Abode seekers demand action
More than 100 abode seekers and their parents yesterday marched to the government headquarters in Central and held a candle-light vigil to mark the 10th anniversary of a court ruling that allowed thousands of them to stay in the city.
That judgment by the Court of Final Appeal on January 29, 1999, was overruled by the National People's Congress five months later.
Lin Tao-cheng, chairman of the Hong Kong Parents' Association for Children's Right of Abode, wants the Legislative Council to press the government to work towards granting residency to abode seekers, and to set out a time frame for doing that.
'There are about 50 unused slots in the daily quota for applying [for] one-way permits to Hong Kong,' he said. 'We hope that the mainland and Hong Kong governments can grant their use, so that the adult mainland children of Hong Kong permanent residents can apply for the permits and settle in Hong Kong.'
Father Franco Mella, a leading right-of-abode campaigner, called on the government to start talks with Beijing to allow abode seekers to settle in the city.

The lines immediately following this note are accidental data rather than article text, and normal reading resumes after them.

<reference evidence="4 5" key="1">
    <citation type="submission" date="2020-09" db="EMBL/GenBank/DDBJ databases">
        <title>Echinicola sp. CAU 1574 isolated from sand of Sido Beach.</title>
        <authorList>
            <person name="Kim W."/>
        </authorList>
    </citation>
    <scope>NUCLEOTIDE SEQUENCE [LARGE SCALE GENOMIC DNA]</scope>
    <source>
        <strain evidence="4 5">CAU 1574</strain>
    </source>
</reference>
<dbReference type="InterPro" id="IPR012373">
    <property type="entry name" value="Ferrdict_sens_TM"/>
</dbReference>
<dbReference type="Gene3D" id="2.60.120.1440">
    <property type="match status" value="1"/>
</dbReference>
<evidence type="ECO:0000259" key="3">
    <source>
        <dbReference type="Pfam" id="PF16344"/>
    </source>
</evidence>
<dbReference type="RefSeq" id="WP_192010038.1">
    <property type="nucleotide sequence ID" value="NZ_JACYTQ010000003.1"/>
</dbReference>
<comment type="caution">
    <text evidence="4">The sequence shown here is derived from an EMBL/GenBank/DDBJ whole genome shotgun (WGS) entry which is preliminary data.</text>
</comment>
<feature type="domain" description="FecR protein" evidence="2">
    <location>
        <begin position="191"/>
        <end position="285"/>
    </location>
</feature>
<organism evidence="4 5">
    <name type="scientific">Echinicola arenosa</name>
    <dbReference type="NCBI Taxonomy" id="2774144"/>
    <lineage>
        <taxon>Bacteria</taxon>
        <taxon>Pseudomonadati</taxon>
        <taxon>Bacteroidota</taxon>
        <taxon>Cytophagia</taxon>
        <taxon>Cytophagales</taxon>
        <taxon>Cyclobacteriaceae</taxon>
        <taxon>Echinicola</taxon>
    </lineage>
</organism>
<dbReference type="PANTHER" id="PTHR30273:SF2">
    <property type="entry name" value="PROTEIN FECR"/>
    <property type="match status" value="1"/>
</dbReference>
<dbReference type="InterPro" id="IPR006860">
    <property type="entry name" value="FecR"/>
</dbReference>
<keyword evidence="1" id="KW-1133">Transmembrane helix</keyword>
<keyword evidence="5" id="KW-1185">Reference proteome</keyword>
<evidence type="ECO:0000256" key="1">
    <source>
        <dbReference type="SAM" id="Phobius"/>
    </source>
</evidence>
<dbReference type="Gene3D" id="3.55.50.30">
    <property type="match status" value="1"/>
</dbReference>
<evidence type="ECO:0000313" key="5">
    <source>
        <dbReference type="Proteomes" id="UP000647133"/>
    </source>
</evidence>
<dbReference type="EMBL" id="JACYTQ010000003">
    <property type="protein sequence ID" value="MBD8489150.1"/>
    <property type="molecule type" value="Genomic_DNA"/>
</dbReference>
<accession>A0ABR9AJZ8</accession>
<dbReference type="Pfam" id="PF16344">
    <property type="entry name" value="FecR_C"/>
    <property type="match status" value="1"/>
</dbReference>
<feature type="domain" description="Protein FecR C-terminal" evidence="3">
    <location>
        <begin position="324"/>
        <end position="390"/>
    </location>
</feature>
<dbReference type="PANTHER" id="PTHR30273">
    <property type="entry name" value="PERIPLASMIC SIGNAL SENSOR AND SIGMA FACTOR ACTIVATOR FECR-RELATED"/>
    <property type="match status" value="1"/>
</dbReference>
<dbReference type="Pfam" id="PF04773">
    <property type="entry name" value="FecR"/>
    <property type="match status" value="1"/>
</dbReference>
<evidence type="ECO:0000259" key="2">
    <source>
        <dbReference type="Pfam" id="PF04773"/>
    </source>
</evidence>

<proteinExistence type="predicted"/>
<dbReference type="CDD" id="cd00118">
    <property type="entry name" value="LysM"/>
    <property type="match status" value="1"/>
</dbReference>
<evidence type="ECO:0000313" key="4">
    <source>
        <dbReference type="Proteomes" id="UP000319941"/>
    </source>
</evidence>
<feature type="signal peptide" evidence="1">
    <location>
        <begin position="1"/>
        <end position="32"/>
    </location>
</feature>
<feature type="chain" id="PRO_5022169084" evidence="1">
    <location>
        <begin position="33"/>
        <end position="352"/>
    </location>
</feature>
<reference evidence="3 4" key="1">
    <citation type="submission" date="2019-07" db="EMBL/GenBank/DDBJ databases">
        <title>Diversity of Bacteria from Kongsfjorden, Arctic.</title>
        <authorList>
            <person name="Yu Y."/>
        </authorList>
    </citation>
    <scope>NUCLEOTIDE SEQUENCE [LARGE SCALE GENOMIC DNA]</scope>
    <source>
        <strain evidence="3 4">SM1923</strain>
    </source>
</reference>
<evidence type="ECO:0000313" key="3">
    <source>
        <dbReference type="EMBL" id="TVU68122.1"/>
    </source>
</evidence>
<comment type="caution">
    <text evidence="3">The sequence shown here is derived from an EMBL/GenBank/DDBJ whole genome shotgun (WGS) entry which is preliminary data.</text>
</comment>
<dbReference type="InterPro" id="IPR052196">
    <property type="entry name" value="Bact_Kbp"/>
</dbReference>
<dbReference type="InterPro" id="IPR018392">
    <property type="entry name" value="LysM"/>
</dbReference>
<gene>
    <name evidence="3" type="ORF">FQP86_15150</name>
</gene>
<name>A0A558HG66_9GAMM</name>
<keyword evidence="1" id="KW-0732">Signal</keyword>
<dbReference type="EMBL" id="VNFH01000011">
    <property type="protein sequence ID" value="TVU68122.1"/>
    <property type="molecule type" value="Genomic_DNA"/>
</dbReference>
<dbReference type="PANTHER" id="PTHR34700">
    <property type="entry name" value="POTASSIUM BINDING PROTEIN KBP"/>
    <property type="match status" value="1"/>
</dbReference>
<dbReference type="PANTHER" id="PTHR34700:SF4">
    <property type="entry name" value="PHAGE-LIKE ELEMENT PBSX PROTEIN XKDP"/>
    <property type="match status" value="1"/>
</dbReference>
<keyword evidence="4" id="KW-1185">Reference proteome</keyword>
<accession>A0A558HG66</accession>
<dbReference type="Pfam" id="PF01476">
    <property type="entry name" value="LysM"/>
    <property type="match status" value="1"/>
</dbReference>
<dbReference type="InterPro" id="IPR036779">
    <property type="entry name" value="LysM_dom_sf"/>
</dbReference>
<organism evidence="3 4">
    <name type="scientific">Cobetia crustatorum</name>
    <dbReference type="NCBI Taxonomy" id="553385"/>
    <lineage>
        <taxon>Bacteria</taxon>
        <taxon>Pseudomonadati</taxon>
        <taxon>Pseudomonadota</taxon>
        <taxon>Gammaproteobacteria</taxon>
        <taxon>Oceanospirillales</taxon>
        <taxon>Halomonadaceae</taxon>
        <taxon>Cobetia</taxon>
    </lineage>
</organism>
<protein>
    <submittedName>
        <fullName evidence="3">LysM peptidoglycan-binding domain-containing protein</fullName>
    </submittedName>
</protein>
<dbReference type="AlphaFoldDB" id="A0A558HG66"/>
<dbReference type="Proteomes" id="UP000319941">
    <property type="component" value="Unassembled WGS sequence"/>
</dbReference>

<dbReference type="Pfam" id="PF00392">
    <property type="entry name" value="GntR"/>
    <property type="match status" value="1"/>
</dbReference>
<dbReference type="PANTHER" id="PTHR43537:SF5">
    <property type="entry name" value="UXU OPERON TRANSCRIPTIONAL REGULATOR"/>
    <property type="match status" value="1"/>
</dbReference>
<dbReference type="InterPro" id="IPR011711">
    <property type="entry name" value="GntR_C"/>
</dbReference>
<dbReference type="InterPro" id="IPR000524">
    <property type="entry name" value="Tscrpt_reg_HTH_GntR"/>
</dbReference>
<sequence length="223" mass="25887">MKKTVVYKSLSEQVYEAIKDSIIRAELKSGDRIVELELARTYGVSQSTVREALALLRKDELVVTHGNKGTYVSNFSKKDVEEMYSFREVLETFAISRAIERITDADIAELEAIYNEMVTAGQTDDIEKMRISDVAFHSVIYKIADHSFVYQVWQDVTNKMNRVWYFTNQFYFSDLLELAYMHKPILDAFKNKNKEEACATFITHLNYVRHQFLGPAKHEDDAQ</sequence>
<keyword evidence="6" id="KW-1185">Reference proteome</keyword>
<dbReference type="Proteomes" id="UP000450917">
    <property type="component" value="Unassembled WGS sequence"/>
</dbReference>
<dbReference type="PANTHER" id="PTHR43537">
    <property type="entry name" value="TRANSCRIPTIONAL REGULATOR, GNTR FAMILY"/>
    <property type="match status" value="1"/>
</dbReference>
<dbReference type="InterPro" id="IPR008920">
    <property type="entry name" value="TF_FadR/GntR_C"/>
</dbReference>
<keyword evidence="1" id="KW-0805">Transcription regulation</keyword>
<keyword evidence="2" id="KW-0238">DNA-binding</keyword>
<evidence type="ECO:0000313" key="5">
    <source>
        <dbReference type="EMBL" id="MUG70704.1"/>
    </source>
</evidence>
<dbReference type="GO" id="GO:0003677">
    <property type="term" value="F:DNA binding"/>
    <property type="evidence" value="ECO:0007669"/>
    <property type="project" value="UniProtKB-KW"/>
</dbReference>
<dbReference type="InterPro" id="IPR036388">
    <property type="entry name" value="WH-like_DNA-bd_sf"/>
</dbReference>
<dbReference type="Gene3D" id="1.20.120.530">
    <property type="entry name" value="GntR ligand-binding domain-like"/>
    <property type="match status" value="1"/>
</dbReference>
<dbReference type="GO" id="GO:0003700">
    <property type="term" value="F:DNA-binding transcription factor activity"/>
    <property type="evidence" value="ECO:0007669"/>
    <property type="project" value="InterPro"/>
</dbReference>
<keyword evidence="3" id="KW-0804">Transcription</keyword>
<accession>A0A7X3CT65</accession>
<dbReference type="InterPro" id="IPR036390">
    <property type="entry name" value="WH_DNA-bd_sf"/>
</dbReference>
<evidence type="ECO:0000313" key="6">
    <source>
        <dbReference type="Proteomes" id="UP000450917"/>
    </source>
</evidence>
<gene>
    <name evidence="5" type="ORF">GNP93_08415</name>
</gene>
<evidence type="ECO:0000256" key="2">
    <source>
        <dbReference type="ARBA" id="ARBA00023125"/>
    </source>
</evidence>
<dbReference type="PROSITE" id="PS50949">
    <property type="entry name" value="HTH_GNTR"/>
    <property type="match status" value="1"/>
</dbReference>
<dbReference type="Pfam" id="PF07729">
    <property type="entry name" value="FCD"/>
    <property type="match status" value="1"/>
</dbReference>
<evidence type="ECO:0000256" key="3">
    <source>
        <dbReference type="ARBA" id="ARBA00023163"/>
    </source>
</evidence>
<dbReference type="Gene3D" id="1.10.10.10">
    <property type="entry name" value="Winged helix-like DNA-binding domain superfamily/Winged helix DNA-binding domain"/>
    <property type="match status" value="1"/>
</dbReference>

The protesters yesterday marched from Wan Chai Immigration Tower to the Central Government Offices, and submitted their letter of appeal to Chief Executive Donald Tsang Yam-kuen and Secretary for Security Ambrose Lee Siu-kwong. Some chanted 'Give me back my right of abode' outside the Court of Final Appeal.
Some abode seekers living illegally in Hong Kong also joined the march and vigil.
Cardinal Joseph Zen Ze-kiun and pan-democrat lawmakers Lee Cheuk-yan, Audrey Eu Yuet-mee, Cyd Ho Sau-lan, Albert Chan Wai-yip and 'Long Hair' Leung Kwok-hung attended the vigil.